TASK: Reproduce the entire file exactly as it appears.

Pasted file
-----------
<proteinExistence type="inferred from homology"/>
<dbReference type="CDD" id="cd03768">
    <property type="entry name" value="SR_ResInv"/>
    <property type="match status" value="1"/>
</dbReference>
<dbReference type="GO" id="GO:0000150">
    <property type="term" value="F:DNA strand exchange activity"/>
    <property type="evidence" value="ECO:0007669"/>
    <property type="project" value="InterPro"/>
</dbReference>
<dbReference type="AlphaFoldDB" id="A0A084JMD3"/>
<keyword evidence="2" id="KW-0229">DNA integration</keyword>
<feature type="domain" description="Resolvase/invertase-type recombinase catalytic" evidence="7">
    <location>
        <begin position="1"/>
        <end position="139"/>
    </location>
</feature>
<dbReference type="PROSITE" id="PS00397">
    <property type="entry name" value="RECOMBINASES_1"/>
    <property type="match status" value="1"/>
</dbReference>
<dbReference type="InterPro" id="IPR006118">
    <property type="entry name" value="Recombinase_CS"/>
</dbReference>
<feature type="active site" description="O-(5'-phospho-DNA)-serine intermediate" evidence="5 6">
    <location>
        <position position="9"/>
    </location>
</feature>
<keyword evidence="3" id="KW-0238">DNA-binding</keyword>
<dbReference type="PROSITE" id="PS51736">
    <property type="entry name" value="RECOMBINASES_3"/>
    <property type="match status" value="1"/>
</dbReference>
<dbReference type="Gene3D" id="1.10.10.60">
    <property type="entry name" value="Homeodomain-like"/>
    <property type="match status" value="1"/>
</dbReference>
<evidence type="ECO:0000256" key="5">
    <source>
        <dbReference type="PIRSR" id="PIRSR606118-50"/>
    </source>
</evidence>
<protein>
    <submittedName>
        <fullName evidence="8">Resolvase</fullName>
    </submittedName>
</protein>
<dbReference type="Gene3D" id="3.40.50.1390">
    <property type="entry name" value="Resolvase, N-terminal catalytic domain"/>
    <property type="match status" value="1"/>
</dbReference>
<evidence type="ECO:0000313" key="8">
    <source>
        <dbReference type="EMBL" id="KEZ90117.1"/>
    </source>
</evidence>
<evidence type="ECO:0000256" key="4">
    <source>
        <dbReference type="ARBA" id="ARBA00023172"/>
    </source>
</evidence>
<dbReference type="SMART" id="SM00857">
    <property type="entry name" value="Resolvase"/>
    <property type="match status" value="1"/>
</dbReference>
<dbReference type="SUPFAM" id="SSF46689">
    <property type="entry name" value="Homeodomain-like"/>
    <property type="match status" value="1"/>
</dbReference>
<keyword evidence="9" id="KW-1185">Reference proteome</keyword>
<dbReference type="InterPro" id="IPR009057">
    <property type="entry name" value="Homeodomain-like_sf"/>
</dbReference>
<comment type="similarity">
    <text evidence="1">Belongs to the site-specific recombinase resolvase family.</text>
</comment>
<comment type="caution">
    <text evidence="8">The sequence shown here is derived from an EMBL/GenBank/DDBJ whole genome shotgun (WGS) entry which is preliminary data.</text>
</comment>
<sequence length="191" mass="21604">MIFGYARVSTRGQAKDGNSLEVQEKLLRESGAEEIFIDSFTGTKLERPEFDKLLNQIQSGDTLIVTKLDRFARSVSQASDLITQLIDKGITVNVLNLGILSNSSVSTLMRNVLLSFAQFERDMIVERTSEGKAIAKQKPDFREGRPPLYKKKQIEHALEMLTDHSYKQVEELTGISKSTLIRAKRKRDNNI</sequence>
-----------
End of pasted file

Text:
<proteinExistence type="inferred from homology"/>
<dbReference type="CDD" id="cd03768">
    <property type="entry name" value="SR_ResInv"/>
    <property type="match status" value="1"/>
</dbReference>
<dbReference type="GO" id="GO:0000150">
    <property type="term" value="F:DNA strand exchange activity"/>
    <property type="evidence" value="ECO:0007669"/>
    <property type="project" value="InterPro"/>
</dbReference>
<dbReference type="AlphaFoldDB" id="A0A084JMD3"/>
<keyword evidence="2" id="KW-0229">DNA integration</keyword>
<feature type="domain" description="Resolvase/invertase-type recombinase catalytic" evidence="7">
    <location>
        <begin position="1"/>
        <end position="139"/>
    </location>
</feature>
<dbReference type="PROSITE" id="PS00397">
    <property type="entry name" value="RECOMBINASES_1"/>
    <property type="match status" value="1"/>
</dbReference>
<dbReference type="InterPro" id="IPR006118">
    <property type="entry name" value="Recombinase_CS"/>
</dbReference>
<feature type="active site" description="O-(5'-phospho-DNA)-serine intermediate" evidence="5 6">
    <location>
        <position position="9"/>
    </location>
</feature>
<keyword evidence="3" id="KW-0238">DNA-binding</keyword>
<dbReference type="PROSITE" id="PS51736">
    <property type="entry name" value="RECOMBINASES_3"/>
    <property type="match status" value="1"/>
</dbReference>
<dbReference type="Gene3D" id="1.10.10.60">
    <property type="entry name" value="Homeodomain-like"/>
    <property type="match status" value="1"/>
</dbReference>
<evidence type="ECO:0000256" key="5">
    <source>
        <dbReference type="PIRSR" id="PIRSR606118-50"/>
    </source>
</evidence>
<protein>
    <submittedName>
        <fullName evidence="8">Resolvase</fullName>
    </submittedName>
</protein>
<dbReference type="Gene3D" id="3.40.50.1390">
    <property type="entry name" value="Resolvase, N-terminal catalytic domain"/>
    <property type="match status" value="1"/>
</dbReference>
<evidence type="ECO:0000313" key="8">
    <source>
        <dbReference type="EMBL" id="KEZ90117.1"/>
    </source>
</evidence>
<evidence type="ECO:0000256" key="4">
    <source>
        <dbReference type="ARBA" id="ARBA00023172"/>
    </source>
</evidence>
<dbReference type="SMART" id="SM00857">
    <property type="entry name" value="Resolvase"/>
    <property type="match status" value="1"/>
</dbReference>
<dbReference type="SUPFAM" id="SSF46689">
    <property type="entry name" value="Homeodomain-like"/>
    <property type="match status" value="1"/>
</dbReference>
<keyword evidence="9" id="KW-1185">Reference proteome</keyword>
<dbReference type="InterPro" id="IPR009057">
    <property type="entry name" value="Homeodomain-like_sf"/>
</dbReference>
<comment type="similarity">
    <text evidence="1">Belongs to the site-specific recombinase resolvase family.</text>
</comment>
<comment type="caution">
    <text evidence="8">The sequence shown here is derived from an EMBL/GenBank/DDBJ whole genome shotgun (WGS) entry which is preliminary data.</text>
</comment>
<sequence length="191" mass="21604">MIFGYARVSTRGQAKDGNSLEVQEKLLRESGAEEIFIDSFTGTKLERPEFDKLLNQIQSGDTLIVTKLDRFARSVSQASDLITQLIDKGITVNVLNLGILSNSSVSTLMRNVLLSFAQFERDMIVERTSEGKAIAKQKPDFREGRPPLYKKKQIEHALEMLTDHSYKQVEELTGISKSTLIRAKRKRDNNI</sequence>